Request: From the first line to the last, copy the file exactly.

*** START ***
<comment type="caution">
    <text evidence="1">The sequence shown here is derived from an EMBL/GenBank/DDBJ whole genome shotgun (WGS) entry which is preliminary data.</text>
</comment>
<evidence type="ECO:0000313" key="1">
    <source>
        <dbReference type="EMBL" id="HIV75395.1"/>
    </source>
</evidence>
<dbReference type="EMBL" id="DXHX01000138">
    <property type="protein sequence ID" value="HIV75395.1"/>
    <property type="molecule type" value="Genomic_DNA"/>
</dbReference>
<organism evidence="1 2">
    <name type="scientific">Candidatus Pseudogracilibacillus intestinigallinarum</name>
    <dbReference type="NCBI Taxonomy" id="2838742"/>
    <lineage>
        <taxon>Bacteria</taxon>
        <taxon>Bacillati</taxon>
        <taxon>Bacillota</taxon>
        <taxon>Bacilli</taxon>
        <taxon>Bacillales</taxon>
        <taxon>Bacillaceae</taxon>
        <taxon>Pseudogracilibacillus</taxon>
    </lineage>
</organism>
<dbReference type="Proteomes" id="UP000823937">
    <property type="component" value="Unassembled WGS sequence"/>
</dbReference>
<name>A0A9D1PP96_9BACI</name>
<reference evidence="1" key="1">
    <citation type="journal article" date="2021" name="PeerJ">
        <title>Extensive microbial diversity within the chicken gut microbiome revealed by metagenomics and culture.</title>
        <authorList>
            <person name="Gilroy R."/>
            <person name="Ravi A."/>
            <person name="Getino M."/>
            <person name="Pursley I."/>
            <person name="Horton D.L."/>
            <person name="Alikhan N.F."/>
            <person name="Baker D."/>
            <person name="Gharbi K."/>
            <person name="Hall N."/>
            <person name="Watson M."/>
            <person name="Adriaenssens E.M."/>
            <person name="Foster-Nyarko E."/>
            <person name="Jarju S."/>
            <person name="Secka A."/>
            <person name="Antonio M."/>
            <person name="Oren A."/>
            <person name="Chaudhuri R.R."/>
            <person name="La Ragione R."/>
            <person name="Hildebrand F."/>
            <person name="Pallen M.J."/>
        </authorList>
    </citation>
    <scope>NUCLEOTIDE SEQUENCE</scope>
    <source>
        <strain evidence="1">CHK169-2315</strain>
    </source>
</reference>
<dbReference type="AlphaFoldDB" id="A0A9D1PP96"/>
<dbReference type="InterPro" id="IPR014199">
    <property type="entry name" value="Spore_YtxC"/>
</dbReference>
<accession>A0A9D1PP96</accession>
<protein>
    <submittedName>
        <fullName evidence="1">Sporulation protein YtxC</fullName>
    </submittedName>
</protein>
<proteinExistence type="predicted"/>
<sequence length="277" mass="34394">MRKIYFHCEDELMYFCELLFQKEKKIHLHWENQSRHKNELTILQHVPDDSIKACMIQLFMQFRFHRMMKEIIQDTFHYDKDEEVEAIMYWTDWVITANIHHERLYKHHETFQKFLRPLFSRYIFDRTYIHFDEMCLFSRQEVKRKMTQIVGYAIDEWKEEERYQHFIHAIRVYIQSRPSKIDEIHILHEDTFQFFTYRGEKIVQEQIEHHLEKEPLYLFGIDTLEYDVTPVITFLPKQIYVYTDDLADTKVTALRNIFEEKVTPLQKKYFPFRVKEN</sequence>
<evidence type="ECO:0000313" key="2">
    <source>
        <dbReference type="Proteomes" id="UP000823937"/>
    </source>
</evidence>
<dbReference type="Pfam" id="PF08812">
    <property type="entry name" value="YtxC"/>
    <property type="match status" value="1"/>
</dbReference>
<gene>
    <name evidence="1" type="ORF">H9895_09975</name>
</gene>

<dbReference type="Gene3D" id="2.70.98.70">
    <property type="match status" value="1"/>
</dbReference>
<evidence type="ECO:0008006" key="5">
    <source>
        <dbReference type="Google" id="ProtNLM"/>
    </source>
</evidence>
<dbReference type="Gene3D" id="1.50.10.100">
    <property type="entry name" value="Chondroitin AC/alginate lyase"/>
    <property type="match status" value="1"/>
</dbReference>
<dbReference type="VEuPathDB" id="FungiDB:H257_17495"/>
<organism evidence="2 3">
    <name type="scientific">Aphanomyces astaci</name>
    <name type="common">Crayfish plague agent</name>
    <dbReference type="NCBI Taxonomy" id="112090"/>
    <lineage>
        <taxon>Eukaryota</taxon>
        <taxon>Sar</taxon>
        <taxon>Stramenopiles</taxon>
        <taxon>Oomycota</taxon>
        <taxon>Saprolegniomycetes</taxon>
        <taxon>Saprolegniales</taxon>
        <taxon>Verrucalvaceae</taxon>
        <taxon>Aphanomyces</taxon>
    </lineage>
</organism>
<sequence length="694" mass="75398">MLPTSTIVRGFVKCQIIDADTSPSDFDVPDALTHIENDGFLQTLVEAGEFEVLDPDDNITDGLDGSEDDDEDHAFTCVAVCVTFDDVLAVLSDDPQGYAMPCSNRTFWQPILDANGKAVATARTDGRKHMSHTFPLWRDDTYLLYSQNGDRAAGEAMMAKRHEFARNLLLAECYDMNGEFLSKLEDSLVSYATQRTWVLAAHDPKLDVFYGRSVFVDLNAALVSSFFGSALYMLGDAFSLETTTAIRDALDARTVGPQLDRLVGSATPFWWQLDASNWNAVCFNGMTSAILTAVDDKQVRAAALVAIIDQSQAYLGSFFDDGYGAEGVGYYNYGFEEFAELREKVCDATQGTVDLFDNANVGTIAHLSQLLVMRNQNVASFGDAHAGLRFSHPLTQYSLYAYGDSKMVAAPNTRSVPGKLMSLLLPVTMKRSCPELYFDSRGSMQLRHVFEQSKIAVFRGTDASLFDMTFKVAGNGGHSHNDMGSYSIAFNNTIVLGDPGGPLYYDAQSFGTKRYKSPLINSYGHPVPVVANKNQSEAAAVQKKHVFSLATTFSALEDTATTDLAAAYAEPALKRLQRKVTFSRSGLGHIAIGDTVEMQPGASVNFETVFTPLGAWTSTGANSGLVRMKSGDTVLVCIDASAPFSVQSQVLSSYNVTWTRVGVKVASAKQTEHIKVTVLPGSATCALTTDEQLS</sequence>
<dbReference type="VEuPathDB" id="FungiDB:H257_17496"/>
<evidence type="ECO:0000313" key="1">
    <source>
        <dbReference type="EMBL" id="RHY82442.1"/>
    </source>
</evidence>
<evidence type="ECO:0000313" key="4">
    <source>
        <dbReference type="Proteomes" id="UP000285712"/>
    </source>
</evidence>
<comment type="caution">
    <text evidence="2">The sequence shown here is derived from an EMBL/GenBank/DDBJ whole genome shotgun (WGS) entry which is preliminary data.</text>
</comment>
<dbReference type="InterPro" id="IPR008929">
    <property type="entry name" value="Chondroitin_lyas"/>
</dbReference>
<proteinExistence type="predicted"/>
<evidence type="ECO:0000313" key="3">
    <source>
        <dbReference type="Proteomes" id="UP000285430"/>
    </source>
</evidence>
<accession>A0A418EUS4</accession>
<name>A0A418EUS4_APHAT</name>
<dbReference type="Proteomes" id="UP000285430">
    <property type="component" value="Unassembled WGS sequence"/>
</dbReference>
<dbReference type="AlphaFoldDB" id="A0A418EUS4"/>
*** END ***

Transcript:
<comment type="caution">
    <text evidence="1">The sequence shown here is derived from an EMBL/GenBank/DDBJ whole genome shotgun (WGS) entry which is preliminary data.</text>
</comment>
<evidence type="ECO:0000313" key="1">
    <source>
        <dbReference type="EMBL" id="HIV75395.1"/>
    </source>
</evidence>
<dbReference type="EMBL" id="DXHX01000138">
    <property type="protein sequence ID" value="HIV75395.1"/>
    <property type="molecule type" value="Genomic_DNA"/>
</dbReference>
<organism evidence="1 2">
    <name type="scientific">Candidatus Pseudogracilibacillus intestinigallinarum</name>
    <dbReference type="NCBI Taxonomy" id="2838742"/>
    <lineage>
        <taxon>Bacteria</taxon>
        <taxon>Bacillati</taxon>
        <taxon>Bacillota</taxon>
        <taxon>Bacilli</taxon>
        <taxon>Bacillales</taxon>
        <taxon>Bacillaceae</taxon>
        <taxon>Pseudogracilibacillus</taxon>
    </lineage>
</organism>
<dbReference type="Proteomes" id="UP000823937">
    <property type="component" value="Unassembled WGS sequence"/>
</dbReference>
<name>A0A9D1PP96_9BACI</name>
<reference evidence="1" key="1">
    <citation type="journal article" date="2021" name="PeerJ">
        <title>Extensive microbial diversity within the chicken gut microbiome revealed by metagenomics and culture.</title>
        <authorList>
            <person name="Gilroy R."/>
            <person name="Ravi A."/>
            <person name="Getino M."/>
            <person name="Pursley I."/>
            <person name="Horton D.L."/>
            <person name="Alikhan N.F."/>
            <person name="Baker D."/>
            <person name="Gharbi K."/>
            <person name="Hall N."/>
            <person name="Watson M."/>
            <person name="Adriaenssens E.M."/>
            <person name="Foster-Nyarko E."/>
            <person name="Jarju S."/>
            <person name="Secka A."/>
            <person name="Antonio M."/>
            <person name="Oren A."/>
            <person name="Chaudhuri R.R."/>
            <person name="La Ragione R."/>
            <person name="Hildebrand F."/>
            <person name="Pallen M.J."/>
        </authorList>
    </citation>
    <scope>NUCLEOTIDE SEQUENCE</scope>
    <source>
        <strain evidence="1">CHK169-2315</strain>
    </source>
</reference>
<dbReference type="AlphaFoldDB" id="A0A9D1PP96"/>
<dbReference type="InterPro" id="IPR014199">
    <property type="entry name" value="Spore_YtxC"/>
</dbReference>
<accession>A0A9D1PP96</accession>
<protein>
    <submittedName>
        <fullName evidence="1">Sporulation protein YtxC</fullName>
    </submittedName>
</protein>
<proteinExistence type="predicted"/>
<sequence length="277" mass="34394">MRKIYFHCEDELMYFCELLFQKEKKIHLHWENQSRHKNELTILQHVPDDSIKACMIQLFMQFRFHRMMKEIIQDTFHYDKDEEVEAIMYWTDWVITANIHHERLYKHHETFQKFLRPLFSRYIFDRTYIHFDEMCLFSRQEVKRKMTQIVGYAIDEWKEEERYQHFIHAIRVYIQSRPSKIDEIHILHEDTFQFFTYRGEKIVQEQIEHHLEKEPLYLFGIDTLEYDVTPVITFLPKQIYVYTDDLADTKVTALRNIFEEKVTPLQKKYFPFRVKEN</sequence>
<evidence type="ECO:0000313" key="2">
    <source>
        <dbReference type="Proteomes" id="UP000823937"/>
    </source>
</evidence>
<dbReference type="Pfam" id="PF08812">
    <property type="entry name" value="YtxC"/>
    <property type="match status" value="1"/>
</dbReference>
<gene>
    <name evidence="1" type="ORF">H9895_09975</name>
</gene>

<dbReference type="Gene3D" id="2.70.98.70">
    <property type="match status" value="1"/>
</dbReference>
<evidence type="ECO:0008006" key="5">
    <source>
        <dbReference type="Google" id="ProtNLM"/>
    </source>
</evidence>
<dbReference type="Gene3D" id="1.50.10.100">
    <property type="entry name" value="Chondroitin AC/alginate lyase"/>
    <property type="match status" value="1"/>
</dbReference>
<dbReference type="VEuPathDB" id="FungiDB:H257_17495"/>
<organism evidence="2 3">
    <name type="scientific">Aphanomyces astaci</name>
    <name type="common">Crayfish plague agent</name>
    <dbReference type="NCBI Taxonomy" id="112090"/>
    <lineage>
        <taxon>Eukaryota</taxon>
        <taxon>Sar</taxon>
        <taxon>Stramenopiles</taxon>
        <taxon>Oomycota</taxon>
        <taxon>Saprolegniomycetes</taxon>
        <taxon>Saprolegniales</taxon>
        <taxon>Verrucalvaceae</taxon>
        <taxon>Aphanomyces</taxon>
    </lineage>
</organism>
<sequence length="694" mass="75398">MLPTSTIVRGFVKCQIIDADTSPSDFDVPDALTHIENDGFLQTLVEAGEFEVLDPDDNITDGLDGSEDDDEDHAFTCVAVCVTFDDVLAVLSDDPQGYAMPCSNRTFWQPILDANGKAVATARTDGRKHMSHTFPLWRDDTYLLYSQNGDRAAGEAMMAKRHEFARNLLLAECYDMNGEFLSKLEDSLVSYATQRTWVLAAHDPKLDVFYGRSVFVDLNAALVSSFFGSALYMLGDAFSLETTTAIRDALDARTVGPQLDRLVGSATPFWWQLDASNWNAVCFNGMTSAILTAVDDKQVRAAALVAIIDQSQAYLGSFFDDGYGAEGVGYYNYGFEEFAELREKVCDATQGTVDLFDNANVGTIAHLSQLLVMRNQNVASFGDAHAGLRFSHPLTQYSLYAYGDSKMVAAPNTRSVPGKLMSLLLPVTMKRSCPELYFDSRGSMQLRHVFEQSKIAVFRGTDASLFDMTFKVAGNGGHSHNDMGSYSIAFNNTIVLGDPGGPLYYDAQSFGTKRYKSPLINSYGHPVPVVANKNQSEAAAVQKKHVFSLATTFSALEDTATTDLAAAYAEPALKRLQRKVTFSRSGLGHIAIGDTVEMQPGASVNFETVFTPLGAWTSTGANSGLVRMKSGDTVLVCIDASAPFSVQSQVLSSYNVTWTRVGVKVASAKQTEHIKVTVLPGSATCALTTDEQLS</sequence>
<dbReference type="VEuPathDB" id="FungiDB:H257_17496"/>
<evidence type="ECO:0000313" key="1">
    <source>
        <dbReference type="EMBL" id="RHY82442.1"/>
    </source>
</evidence>
<evidence type="ECO:0000313" key="4">
    <source>
        <dbReference type="Proteomes" id="UP000285712"/>
    </source>
</evidence>
<comment type="caution">
    <text evidence="2">The sequence shown here is derived from an EMBL/GenBank/DDBJ whole genome shotgun (WGS) entry which is preliminary data.</text>
</comment>
<dbReference type="InterPro" id="IPR008929">
    <property type="entry name" value="Chondroitin_lyas"/>
</dbReference>
<proteinExistence type="predicted"/>
<evidence type="ECO:0000313" key="3">
    <source>
        <dbReference type="Proteomes" id="UP000285430"/>
    </source>
</evidence>
<accession>A0A418EUS4</accession>
<name>A0A418EUS4_APHAT</name>
<dbReference type="Proteomes" id="UP000285430">
    <property type="component" value="Unassembled WGS sequence"/>
</dbReference>
<dbReference type="AlphaFoldDB" id="A0A418EUS4"/>